Yes we have learned that the human yearning for the Divine, for beauty, for love and for loveliness is too deeply engrained in the human spirit to be partitioned off or exiled. Today, many Muslims world-wide are increasingly dissatisfied with what they see as dry as stale bread interpretations and practices of Islam, and want — and demand — something more spiritual and more beautiful. They know about the deep spiritual experience of the Prophet Muhammad, who came face to face with God, and they too yearn for their own spiritual experiences.
All Muslims seek to emulate the Prophet Muhammad. The Quran reminds them that if you love God, follow Muhammad. The mystically oriented among Muslims take the emulation a bit more literally: If Muhammad arose to have his own face-to-face encounter with the Divine, they too aspire to rise in the footsteps of the Prophet, to have their own meeting with God. As it was said of the great Rumi, they too want to be “off-springs of the soul of Muhammad.”
Omid Safi is a Professor of Religious Studies at the University of North Carolina. He is the Co-Chair of the Islamic Mysticism Group at the American Academy of Religion, and the author of ‘Memories of Muhammad: Why the Prophet Matters’ (HarperOne, 2009).
From Sheikh Zaid Shakir’s New Islamic Directions
The sayings gathered here, entitled Wisdom, are extracted from, Alerting The Self Deceived, a book written by the great Islamic scholar and mystic, Abdul Wahhab ash-Sha’rani, d. 973 AH/ 1565 AD. In this book Ash-Sha’rani gathers the aphorisms of the early pious scholars of the Islamic tradition as part of an effort to demonstrate to his contemporaries the lofty religious and human character of their spiritual ancestors. In writing this book, Ash-Sha’rani hoped to encourage the sincere seekers of spiritual excellence to redouble their efforts by reflecting on the way of their righteous predecessors, just as he intended to expose as fraudulent those who claimed to be spiritual guides, but were themselves far removed from the path trod by the luminaries whose words he highlights in the book.
By making these sayings available to the English-speaking public, we intend to encourage the Muslim to reflect on the great spiritual legacy bequeathed to us by our righteous forebears, and to begin to live that legacy, while simultaneously encouraging the non-Muslim to look beyond the propagandistic rhetoric that presents Islam as an empty purveyor of irrational violence. These sayings should help all to understand that Islam is a great world religion that has left a deep and indelible, beautifying mark on human history.
Imam Zaid Shakir
Part One: Sincerity in Religious Acts.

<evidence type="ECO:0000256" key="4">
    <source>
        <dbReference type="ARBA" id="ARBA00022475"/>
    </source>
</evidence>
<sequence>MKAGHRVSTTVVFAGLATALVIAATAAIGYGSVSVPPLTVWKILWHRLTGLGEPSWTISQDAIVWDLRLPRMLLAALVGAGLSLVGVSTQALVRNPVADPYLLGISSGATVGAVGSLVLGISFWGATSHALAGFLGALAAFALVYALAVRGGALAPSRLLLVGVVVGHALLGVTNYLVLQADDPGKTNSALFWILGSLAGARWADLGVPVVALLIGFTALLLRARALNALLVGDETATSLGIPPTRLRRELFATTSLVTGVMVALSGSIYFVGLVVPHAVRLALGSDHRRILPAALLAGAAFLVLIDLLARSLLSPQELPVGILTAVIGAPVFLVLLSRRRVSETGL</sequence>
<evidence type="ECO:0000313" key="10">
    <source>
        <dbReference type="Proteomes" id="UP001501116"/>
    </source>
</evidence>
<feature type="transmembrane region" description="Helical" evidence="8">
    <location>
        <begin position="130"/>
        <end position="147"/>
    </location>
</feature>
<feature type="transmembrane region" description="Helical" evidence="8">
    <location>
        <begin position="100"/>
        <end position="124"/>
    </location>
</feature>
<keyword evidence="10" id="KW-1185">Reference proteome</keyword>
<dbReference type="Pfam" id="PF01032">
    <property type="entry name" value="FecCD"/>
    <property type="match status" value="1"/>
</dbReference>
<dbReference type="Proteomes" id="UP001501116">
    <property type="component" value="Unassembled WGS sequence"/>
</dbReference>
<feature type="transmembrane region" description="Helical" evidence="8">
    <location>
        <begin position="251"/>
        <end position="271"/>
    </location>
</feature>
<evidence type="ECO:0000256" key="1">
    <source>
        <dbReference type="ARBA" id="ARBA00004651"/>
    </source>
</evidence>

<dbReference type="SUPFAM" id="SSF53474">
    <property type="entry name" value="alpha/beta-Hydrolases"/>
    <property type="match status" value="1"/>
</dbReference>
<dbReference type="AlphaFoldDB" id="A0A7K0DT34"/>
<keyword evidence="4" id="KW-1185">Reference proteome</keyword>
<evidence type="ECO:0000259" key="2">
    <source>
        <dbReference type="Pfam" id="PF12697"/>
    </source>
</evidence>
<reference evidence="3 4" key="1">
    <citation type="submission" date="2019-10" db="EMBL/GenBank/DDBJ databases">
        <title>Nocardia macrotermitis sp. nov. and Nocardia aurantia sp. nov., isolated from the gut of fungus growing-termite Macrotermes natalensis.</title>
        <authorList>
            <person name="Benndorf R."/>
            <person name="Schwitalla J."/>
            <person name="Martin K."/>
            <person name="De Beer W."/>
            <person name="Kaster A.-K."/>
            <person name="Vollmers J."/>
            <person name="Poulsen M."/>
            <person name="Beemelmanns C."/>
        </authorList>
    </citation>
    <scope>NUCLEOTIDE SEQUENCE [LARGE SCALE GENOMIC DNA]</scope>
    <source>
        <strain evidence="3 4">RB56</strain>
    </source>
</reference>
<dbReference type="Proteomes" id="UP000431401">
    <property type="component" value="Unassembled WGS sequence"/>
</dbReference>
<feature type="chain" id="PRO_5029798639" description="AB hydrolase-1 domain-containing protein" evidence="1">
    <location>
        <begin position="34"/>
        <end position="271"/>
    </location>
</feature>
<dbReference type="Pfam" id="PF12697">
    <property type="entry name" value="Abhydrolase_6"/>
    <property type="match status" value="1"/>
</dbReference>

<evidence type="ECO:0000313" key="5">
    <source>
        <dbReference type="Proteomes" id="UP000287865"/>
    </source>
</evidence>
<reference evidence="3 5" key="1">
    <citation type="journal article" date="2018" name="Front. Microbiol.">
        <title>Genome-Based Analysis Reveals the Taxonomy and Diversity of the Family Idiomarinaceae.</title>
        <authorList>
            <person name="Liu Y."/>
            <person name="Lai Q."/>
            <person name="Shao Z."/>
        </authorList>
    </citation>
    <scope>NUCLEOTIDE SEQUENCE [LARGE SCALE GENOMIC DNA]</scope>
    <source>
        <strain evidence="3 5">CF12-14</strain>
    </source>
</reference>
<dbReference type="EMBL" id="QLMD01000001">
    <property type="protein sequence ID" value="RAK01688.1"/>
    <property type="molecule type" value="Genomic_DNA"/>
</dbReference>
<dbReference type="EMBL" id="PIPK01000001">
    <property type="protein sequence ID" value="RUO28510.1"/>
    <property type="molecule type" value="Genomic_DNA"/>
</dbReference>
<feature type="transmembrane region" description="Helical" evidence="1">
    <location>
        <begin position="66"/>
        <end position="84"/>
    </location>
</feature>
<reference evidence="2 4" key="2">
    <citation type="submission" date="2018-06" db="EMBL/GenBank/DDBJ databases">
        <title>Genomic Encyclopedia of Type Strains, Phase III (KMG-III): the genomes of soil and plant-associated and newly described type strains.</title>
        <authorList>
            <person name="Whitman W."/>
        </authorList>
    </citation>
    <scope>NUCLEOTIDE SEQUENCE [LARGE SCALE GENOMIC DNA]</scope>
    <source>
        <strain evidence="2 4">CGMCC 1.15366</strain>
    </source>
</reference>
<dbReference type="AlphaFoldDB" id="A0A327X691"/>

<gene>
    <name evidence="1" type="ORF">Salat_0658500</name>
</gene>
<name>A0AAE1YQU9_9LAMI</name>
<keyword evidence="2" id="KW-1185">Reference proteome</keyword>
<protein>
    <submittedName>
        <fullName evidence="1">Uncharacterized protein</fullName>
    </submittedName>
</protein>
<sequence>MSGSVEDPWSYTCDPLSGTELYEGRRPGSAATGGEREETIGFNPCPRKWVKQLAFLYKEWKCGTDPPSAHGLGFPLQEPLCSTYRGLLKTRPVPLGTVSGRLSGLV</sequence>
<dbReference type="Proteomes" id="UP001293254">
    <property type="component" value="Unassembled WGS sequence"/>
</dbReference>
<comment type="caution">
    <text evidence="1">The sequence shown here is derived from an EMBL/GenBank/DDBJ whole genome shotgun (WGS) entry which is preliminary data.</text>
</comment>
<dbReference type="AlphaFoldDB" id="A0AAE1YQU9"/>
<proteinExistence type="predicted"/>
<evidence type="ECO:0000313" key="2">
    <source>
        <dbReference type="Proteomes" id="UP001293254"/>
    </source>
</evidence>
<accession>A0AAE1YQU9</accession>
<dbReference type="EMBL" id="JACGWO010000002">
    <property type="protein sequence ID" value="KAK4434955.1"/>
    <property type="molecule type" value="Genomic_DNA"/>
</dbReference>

1. Wahb b. Munabbih would say: “Whoever seeks worldly advancement through his religious acts, God will invert his heart and record him amongst the people destined for Hell.”
2. Al-Hasan al-Basri relates that Jesus, Peace upon Him, said: “Whoever endeavors to implements his religious knowledge is a true friend of God.”
3. Sufyan b. Tahwri used to say: “My mother advised me: ‘My son! Only seek religious knowledge if you intend to implement it. Otherwise, it will be a source of torment for you on the Day of Resurrection.’ ”
4. Dhun-Nun al-Misri was asked: “When does the servant know that he is sincere in religion?” He replied: “When he asserts himself to the fullest in worship while desiring to gain no esteem with the people because of that.”
5. Muhammad b. al-Munkadir used to say: “I love to see the brothers being at their very best during the night [in humble devotion] for surely that is nobler than being at ones very best during the day. The reason for this is that during the day one is seen by people while during the night one is seen by the Lord of the Worlds.” Read more…
By Sheikh Hamza Yusuf
An Interview with Shaykh Hamza Yusuf by Nazim Baksh
Q: The convenient response to those who revile your religion is to return the favor. The more virtuous position however is to forgive. Forgiveness as you know, while less in virtue when compared to love, nevertheless, can result in love. Love, by definition, does not require forgiveness. What many Muslims today seem to forget is that ours is a religion of love and our Prophet, peace be upon him, was the Habib, the Beloved. How did love, the defining virtue of our community, come to be replaced by an urge to redress wrongs, to punish instead of to forgive?
From Seeker’s Digest
Sufism is a knowledge through which one knows the states of the human soul, praiseworthy or blameworthy, how to
purify it from the blameworthy and ennoble it by acquiring the praiseworthy, and to journey and proceed to Allah Most High, fleeing unto Him. Its fruits are the heart’s development, knowledge of God through direct experience and ecstasy, salvation in the next world, triumph through gaining Allah’s pleasure, the attainment of eternal happiness, and illuminating and purifying the heart so that noble matters disclose themselves, extraordinary states are revealed,
and one perceives what the insight of others is blind to.
– Muhammad Amin Kurdi